There are no approved phage therapies in the U.S. or EU, though some such therapies are used on a limited basis for compassionate use in desperate cases. The most advanced candidates globally are in early clinical testing, led by firms including Armata Pharmaceuticals, BiomX, Adaptive Phage Therapeutics and Pherecydes Pharma.
Quelling the skepticism
It isn’t just new technologies that are required for phage therapy to reach prime time; there is still a considerable amount of skepticism to be overcome. Within the medical community, these treatments are still regarded as last-ditch throws of the dice, not to be tried until the last antibiotic has failed.
Corsini feels that for these perceptions to change, it is necessary for the biotech industry to develop a phage-based product that has such distinct advantages over currently available treatments that it would become an automatic choice. One particular area of need is infections associated with medical implants. These are mostly caused by a genus of bacteria called Staphylococcus, and are a dreaded complication for surgeons as the microbes form biofilms that cannot be penetrated by antibiotics.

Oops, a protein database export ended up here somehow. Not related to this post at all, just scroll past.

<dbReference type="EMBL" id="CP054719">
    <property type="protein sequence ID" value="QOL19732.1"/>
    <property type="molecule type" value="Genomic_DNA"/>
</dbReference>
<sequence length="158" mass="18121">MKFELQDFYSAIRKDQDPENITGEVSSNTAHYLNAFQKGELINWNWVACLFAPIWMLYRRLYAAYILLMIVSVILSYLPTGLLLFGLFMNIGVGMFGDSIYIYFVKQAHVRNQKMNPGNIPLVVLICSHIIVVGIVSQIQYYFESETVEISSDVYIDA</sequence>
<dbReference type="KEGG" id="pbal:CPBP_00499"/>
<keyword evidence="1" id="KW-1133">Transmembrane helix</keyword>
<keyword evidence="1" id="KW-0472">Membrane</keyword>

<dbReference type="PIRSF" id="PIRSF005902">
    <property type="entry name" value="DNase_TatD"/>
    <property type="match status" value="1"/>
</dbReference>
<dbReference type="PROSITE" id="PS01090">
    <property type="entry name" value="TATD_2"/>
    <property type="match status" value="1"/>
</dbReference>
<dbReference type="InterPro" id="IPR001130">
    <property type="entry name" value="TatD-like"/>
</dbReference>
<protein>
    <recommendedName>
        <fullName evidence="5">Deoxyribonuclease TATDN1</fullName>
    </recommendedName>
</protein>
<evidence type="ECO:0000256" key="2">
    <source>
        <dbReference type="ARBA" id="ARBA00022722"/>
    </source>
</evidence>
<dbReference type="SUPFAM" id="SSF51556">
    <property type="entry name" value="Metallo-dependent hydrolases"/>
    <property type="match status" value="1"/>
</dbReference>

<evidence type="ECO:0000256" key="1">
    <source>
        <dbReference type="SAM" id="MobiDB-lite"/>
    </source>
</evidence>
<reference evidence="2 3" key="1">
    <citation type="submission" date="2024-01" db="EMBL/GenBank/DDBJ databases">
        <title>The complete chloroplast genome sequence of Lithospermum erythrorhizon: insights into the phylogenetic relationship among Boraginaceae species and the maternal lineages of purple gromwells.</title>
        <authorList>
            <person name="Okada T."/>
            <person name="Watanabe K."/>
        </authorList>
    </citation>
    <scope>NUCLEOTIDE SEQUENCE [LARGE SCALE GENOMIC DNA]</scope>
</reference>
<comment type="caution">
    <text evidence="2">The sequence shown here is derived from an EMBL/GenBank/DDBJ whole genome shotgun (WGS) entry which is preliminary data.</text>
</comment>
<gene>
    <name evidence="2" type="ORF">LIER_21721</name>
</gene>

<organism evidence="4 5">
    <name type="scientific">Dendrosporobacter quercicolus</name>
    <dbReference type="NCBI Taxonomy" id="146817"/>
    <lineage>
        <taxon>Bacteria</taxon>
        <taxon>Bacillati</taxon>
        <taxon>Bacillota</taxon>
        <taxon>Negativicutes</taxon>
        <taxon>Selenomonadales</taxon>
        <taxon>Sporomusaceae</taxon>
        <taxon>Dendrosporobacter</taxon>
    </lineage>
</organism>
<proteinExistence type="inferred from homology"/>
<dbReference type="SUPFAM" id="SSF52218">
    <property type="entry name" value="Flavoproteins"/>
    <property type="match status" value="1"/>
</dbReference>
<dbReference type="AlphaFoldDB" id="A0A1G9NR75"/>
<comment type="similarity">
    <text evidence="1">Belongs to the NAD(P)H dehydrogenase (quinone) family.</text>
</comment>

“The current standard of care is removing the biofilm surgically, often including the whole implant, because there is no known antibiotic that does the job,” says Corsini.
“However, phages have evolved to attach to biofilms. They even have special enzymes that degrade the extracellular matrix, a slimy layer that protects the cells in the biofilm. This makes it feasible to create a fixed, off-the-shelf cocktail that could tackle these infections.”
While Corsini is bullish about the prospect, the reproducibility of such an off-the-shelf product in clinical settings remains yet to be proven.